The best defense against cyber security threats is an asset already possessed by credit unions. Hint: It’s not hardware or software.
Posted by Mr. Idrees Rafiq, Jr., AVP IT Consulting, Credit Union Resources, Inc on 8/4/2014

As a consultant focusing on security, I often field questions on which products perform better than others, in particular, anti-virus. Every credit union has a form of an antivirus solution both expensive and inexpensive. Some credit unions have more than one on different layers of their network in efforts of implementing multiple layers of security. However many underestimate the most effective solution. 

Employees are the credit unions’ first line of defense. The criminals understand the inherent flaws in human nature; therefore, prey on it.  Flaws include being trusting, courteous, social, curious, fear of authority, desire to help, and wanting to be liked. I believe these attributes are more apparent in our industry because of the service-oriented model of credit unions.

Much like antivirus solutions, firewalls, and intrusion prevention systems, employees also need to be updated on the newest methods of attack to foil the ‘bad guys’ from obtaining the credit union’s confidential information.  Attacks like phishing, spear-phishing, whaling, website spoofing, and ext. can be thwarted by training employees on current methods of attack.  Some training tips include, but are not limited to:

  • Attributes of suspicious e-mails: When in doubt of a link, type it out.
  • Trust, but verify: Be suspicious without losing positive member service.
  • Identify pharming: Prior to visiting unfamiliar websites, check reviews.
  • New scams and methods for attack.
  • Social Engineering
  • Pretexting: Learn to spot criminals pretexting to divulge insignificant data – info may be significant to thieves bypassing multi layered authentication.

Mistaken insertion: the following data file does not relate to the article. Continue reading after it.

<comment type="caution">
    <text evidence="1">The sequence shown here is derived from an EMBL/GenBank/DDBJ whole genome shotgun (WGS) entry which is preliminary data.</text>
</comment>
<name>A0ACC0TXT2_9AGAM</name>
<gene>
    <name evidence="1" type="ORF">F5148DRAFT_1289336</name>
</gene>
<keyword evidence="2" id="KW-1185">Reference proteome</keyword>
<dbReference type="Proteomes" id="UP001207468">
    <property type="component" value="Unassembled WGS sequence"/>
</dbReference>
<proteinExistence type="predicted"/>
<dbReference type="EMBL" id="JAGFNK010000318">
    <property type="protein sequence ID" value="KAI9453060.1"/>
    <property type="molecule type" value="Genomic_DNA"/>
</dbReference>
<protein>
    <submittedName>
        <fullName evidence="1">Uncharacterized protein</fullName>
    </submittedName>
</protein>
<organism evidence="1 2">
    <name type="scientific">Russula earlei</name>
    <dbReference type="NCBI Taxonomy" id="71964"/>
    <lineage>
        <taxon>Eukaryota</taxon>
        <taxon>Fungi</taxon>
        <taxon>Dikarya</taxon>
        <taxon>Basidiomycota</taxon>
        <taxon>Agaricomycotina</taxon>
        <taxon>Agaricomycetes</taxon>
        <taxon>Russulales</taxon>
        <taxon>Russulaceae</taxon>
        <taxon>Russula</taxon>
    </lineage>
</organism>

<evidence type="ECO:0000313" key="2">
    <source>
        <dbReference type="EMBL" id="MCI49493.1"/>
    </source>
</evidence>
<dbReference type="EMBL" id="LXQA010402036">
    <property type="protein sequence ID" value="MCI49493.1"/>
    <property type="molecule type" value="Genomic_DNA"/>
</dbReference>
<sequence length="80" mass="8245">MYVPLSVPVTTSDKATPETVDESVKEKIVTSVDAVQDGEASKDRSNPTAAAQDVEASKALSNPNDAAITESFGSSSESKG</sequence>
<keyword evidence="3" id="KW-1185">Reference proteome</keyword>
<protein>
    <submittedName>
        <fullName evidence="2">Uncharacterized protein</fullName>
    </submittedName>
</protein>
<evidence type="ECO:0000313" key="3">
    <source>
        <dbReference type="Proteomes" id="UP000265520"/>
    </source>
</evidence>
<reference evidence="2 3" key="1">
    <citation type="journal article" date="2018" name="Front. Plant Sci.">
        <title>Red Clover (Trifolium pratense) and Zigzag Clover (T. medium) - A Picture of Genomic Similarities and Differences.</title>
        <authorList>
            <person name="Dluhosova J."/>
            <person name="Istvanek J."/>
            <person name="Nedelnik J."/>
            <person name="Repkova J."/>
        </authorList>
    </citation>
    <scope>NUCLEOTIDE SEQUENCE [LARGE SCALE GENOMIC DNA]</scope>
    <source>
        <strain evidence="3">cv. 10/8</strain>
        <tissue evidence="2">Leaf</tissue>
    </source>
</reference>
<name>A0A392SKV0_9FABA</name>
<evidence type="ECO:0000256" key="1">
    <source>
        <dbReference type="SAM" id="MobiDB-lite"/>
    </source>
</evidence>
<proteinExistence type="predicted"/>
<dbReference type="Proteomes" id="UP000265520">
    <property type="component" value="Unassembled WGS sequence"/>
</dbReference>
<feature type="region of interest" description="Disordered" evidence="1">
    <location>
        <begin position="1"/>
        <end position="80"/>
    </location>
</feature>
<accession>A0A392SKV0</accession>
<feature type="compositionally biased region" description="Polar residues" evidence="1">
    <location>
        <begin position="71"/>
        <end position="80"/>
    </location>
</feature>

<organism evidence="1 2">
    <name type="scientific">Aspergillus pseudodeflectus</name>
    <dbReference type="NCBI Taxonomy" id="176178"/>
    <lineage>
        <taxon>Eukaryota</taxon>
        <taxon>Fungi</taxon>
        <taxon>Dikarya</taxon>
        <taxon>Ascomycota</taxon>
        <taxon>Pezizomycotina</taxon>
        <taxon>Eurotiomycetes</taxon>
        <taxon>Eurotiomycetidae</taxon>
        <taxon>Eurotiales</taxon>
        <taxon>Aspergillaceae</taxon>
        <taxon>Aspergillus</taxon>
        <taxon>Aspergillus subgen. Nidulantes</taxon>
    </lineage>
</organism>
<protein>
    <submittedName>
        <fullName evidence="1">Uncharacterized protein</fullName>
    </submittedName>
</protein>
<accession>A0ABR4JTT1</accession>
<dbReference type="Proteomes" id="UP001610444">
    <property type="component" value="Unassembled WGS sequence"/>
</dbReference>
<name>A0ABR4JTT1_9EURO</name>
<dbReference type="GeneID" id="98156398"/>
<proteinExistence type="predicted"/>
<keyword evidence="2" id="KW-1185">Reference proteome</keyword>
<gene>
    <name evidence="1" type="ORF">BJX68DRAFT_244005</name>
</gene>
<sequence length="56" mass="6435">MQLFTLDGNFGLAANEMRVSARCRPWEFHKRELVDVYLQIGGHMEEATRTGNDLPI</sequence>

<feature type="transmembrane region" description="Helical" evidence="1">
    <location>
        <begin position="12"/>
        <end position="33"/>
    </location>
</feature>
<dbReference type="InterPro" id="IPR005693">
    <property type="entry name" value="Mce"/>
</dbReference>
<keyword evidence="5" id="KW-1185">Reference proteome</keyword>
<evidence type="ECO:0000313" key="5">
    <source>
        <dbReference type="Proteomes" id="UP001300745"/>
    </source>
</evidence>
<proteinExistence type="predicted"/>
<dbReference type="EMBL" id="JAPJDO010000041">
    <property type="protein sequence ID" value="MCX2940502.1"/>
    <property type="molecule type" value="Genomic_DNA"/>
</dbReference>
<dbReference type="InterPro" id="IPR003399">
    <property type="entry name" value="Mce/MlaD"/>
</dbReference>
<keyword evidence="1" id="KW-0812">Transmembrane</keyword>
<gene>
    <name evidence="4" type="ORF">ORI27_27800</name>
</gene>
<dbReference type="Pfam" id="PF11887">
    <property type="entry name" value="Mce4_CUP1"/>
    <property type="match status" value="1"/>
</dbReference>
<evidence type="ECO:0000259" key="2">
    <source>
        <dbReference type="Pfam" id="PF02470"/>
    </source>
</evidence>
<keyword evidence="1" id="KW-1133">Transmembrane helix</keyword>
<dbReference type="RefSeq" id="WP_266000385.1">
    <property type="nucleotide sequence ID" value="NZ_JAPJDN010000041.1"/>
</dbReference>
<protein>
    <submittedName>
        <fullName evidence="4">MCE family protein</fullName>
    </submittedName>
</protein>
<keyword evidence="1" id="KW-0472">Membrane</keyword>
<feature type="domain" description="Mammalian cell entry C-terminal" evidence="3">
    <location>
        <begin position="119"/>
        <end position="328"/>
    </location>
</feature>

• Whaling: Don’t give phone extensions or e-mail addresses out.
  • Train cleaning crew on social engineering attacks.
  • Be aware of connecting ‘freebies’ or items found to your PC (i.e. USB drives/CDs/Keyboards).
  • Share stories with other credit unions.
  • Place Google Alert on you and your credit union (google.com/alerts).
  • Test/Assess: Test/assess the security posture. Use even the bad test results in a positive way when training.
  • Compliance: Leverage training and compliance by training employees on your risked based Information Security Policy & Program per NCUA Regulation 748 Appendix A.
  • Don’t forget members: Develop a member education program in line with FFIEC’s guidance on multifactor authentication.

There is a direct relation to a sound security posture and frequent employee training. So, it is important for your credit union to deploy your credit union’s best asset, employees.  Get the employees engaged and tap into their creativity. Ask employees to think of unique ways to breach the credit union, and then update security procedures and training accordingly.  

Categories: Compliance, Education & Training, Technology Consulting & Compliance
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